As I go to check off the box, marked “Other,” to register my car-less commute for Walk/Ride Day, I look wistfully at the options listed there. Walking? Not a bad idea, but that might take too long. Rollerblading—sigh, won’t that impress friends and colleagues? Canoeing, eh, wouldn’t that be the life? Truth be told, I run to work, nothing that glamorous.
I started commuting by foot five-and-a-half years ago as a way to squeeze exercise into my busy schedule. I’ve held pretty steady on a daily run from Somerville to Downtown Boston, even in snow and subzero temperatures. I stopped short of running in pouring rain, but have been assured by a young, enthusiastic sales clerk at a local sporting goods store that inclement weather is no reason to impede my daily journey (he says there are products to protect my toes from rain and cold).
So what does this run get me besides cardio fitness? Well let’s see…there are the amazed and shocked comments by coworkers — “You run to work?” “From where?” “Oh, my God” — remarks implying I have some sort of Superwoman status in the office (I wish!). Of course, I try to assure them that my running commute has nothing to do with super fitness, or super dedication to being “green,” it’s just a steadfast habit to preserve sanity (my own, not others’).
There are benefits of running to work, apart from fitness and the green commute. Space magically opens up on the elevator on hot days (A/K/A, days when I’m sweating in buckets), or pouring-rain days (the drowned-look is so yesterday). A quiet shuffle by bystanders to avoid contact with me opens up lots of room.
Then there’s the route itself — the beauty, majesty, and historic wonder of the Longfellow Bridge, and the views it provides as I run up and over it every morning. And friendly greetings that jumpstart a positive attitude (we hope) from the regular school crossing guards in Cambridge, and from a gentleman named Glen, who is homeless: “Have a nice day, take care now.”
And finally, I have perfected some important life skills, such as how to gracefully wave off help after having tripped and fallen face-first on concrete — “No, I am fine, thank you!” and “Really, the bleeding will stop soon” — and how to blend in discreetly, when sweating and a bit disheveled, with guests at the posh hotels when in need of a potty stop on my route. But most of all I love Boston and nothing short of a natural disaster will keep me away from the awesomeness of the skyline I see every day as I crest the Longfellow. Marathoner I am not, but boy am I sane!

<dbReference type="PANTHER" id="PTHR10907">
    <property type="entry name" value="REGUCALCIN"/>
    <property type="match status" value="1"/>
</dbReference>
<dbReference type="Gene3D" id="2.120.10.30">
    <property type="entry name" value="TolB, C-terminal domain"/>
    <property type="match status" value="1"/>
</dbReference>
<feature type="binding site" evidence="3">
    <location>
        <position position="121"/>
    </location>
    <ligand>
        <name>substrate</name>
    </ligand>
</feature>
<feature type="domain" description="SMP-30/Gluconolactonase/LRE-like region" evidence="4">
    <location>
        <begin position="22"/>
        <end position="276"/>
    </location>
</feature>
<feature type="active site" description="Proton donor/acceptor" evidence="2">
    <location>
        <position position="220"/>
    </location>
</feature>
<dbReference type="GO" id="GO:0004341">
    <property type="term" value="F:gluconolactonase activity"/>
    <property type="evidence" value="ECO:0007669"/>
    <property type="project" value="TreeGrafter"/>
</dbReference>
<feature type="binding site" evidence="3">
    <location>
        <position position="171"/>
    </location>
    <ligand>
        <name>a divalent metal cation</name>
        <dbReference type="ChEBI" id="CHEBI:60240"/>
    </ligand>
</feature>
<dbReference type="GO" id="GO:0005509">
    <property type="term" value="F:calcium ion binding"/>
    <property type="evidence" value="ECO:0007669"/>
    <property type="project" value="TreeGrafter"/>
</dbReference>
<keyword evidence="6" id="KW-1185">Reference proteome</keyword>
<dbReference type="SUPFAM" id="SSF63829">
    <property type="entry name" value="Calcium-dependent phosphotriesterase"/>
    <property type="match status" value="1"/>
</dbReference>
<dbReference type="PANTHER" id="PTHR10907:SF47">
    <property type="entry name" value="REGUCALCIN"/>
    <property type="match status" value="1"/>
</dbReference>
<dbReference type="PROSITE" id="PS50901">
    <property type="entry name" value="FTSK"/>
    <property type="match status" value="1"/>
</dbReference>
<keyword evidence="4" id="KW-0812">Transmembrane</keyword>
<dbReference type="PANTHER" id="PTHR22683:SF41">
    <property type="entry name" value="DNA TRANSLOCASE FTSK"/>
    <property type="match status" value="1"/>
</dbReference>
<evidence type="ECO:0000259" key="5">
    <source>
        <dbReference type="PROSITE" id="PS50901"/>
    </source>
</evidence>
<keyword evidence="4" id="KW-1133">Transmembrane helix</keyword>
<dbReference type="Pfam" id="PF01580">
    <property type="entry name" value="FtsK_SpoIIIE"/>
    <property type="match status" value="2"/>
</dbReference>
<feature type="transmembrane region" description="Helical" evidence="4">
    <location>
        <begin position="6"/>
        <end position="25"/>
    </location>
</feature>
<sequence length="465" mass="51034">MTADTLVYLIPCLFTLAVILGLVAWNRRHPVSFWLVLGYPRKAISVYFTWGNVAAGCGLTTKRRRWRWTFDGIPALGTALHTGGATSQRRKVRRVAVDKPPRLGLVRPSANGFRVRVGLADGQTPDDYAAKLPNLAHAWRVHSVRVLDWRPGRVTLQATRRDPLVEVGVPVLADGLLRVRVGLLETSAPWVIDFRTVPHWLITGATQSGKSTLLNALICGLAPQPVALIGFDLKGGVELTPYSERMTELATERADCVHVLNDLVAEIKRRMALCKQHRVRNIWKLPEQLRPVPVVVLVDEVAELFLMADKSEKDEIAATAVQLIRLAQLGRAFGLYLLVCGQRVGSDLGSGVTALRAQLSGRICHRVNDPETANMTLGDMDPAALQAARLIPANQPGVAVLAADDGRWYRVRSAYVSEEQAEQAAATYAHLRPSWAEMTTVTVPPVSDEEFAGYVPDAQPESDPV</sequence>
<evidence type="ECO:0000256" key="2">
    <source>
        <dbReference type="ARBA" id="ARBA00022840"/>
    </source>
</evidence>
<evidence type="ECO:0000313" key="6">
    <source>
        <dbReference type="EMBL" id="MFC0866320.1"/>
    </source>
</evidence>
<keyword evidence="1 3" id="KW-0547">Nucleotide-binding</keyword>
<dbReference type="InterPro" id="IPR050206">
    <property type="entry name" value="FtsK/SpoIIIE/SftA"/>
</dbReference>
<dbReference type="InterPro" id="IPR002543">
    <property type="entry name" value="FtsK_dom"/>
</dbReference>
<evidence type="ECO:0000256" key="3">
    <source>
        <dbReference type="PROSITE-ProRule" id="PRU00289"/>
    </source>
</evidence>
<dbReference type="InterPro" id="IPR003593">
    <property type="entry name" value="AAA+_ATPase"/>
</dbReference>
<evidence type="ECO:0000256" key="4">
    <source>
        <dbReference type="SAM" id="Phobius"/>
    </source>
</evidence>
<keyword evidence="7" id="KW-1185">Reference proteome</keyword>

Tags: active, active living, Boston, charles river, commuting, Department of Public Health, DPH, exercise, green commute, health, healthy, healthy living, jogging, longfellow bridge, Mass in Motion, Massachusetts, mental wellness, nature, outdoors, physical activity, public health, Running, Somerville
Highlights from the February 10th Public Health Council Meeting posted on Feb 10
This month’s Public Health Council meeting featured a series of presentations and discussions on proposed amendments to regulations, followed by informational updates on select Department initiatives. First the Council received updates from the Department on the status of proposed amendments to regulations related to: Safety Requirement for …Continue Reading Highlights from the February 10th Public Health Council Meeting
Weekly Flu Report, February 5, 2016 posted on Feb 5
The latest weekly flu report shows that flu rates rose again in Massachusetts during the past 7 days. It’s absolutely not too late to get a flu shot if you haven’t already. As a matter of fact, we can expect flu to continue to circulate in …Continue Reading Weekly Flu Report, February 5, 2016
Year of the Monkey posted on Feb 2
Chinese New Year is the most important holiday of the Chinese calendar. It is usually celebrated for 15 days and is a time to reunite with family, feast on good food and relax from work. As a Chinese American, it is important to me …Continue Reading Year of the Monkey